If you have ever read a China Miéville book, you have probably noticed that the man has a thing for prefixes, two in particular. Un Lun Dun. UnLondon. Unsun. Unchosen. UnGun. Abcity. Abnauts. Un-this. Ab-that. Un-un-un. Ab-ab-ab. Who put on the techno?
Well, it turns out that China Miéville has a sense of humor. It turns out that a man with the kind of control over his style that Miéville has notices how often he ab-s and un-s, and in Un Lun Dun, bundled with all of the pun-y (that is pun-filled) inventions too absurd for the more serious books, he uses them to make us laugh and to lightly poke fun at some of the tricks he uses with a straight face in books like Iron Council and Perdido Street Station.
Un Lun Dun was good on its own—and it wins many awards from me for turning a couple of particularly annoying fantasy tropes inside out—but the things it does and says and makes fun of have made me love the rest of his books even more. If I ever doubted that Miéville was fully in control of his voice, I do not now. If I ever thought he was using all that heavy vocab and those pre-fixes willy nilly, I have seen the light. The more of Miéville I read, the more impressed I am with the range he is capable of, the intention, the flexibility, and, now, the humor.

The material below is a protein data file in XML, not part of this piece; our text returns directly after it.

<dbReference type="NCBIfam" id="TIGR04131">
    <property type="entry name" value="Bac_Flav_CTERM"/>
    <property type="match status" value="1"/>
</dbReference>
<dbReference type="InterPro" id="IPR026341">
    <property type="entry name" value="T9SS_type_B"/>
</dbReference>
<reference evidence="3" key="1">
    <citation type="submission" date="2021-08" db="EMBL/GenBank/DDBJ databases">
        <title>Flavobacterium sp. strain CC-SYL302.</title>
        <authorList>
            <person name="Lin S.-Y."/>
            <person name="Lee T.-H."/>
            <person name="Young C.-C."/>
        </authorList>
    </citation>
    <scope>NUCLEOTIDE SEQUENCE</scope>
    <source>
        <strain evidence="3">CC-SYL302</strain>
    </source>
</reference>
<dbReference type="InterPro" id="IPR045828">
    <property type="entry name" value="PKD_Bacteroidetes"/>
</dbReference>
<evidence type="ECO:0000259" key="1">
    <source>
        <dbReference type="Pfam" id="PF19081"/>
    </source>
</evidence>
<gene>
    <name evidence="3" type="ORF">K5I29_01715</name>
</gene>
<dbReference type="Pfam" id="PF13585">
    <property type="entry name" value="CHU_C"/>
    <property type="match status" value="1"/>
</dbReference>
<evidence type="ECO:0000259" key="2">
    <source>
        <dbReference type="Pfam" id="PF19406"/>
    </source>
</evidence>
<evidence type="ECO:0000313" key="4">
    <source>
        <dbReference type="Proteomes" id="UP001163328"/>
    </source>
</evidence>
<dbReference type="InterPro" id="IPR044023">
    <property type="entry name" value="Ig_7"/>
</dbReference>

Thanks, Un Lun Dun, I really like you. Do you want to go out sometime? Please check the box next to yes.
Un Lun Dun was published in 2007 by Pan/Macmillan, the very same year that the final Harry Potter book hit shelves and the collective reading world was frothing over The Boy Who Lived. So when Un Lun Dun started out looking like just another messiah/chosen one story line, I was all loud sighs and seriously, Miéville?s. Ye of little faith, Future Nikki says to Nikki Just Starting to read Un Lun Dun. Of course Miéville didn’t write a fucking messiah story. He wrote a fucking anti-opposite-upside-down messiah story. With a female lead(s). And he takes a big shit on the prophecies while he’s at it. It is wonderful. There are women being things like school girls and librarians and bus drivers and adventurers and seers and heroes and idiots and aids to villains (translation: human women! in a book! WOW). It even passes the Bechdel.
Despite its place on the list of “times China Miéville rewrote Neil Gaiman’s Neverwhere,” Un Lun Dun is less Neverwhere than King Rat. Miéville’s UnLondon bears many similarities to Gaiman’s London Below, but there were not enough (literally) underground scenes to seal the comparison for me. We’ll see how Kraken fares in the Neverwhere equation next month.
Also: this book is illustrated. By Miéville. Though they are not quite as awesome, they were extremely reminiscent of the illustrations in Walter Moers’ books, and you know how much I love Walter Moers. Their presence added a fun, light element to the story that I appreciated.
Also also: killer giraffes. Ninja trash cans. Moving bridges. Spider windows. ENOUGH PUNS TO KILL A MAN. I loved all its silly, absurd, weird, light-hearted strangeness.
Un Lun Dun is, allegedly, YA. So you can rest assured that I will be buying it for all the pre-teens I know for their next birthdays because if I’m going to rope new people into this fandom, I’m going to have to start young.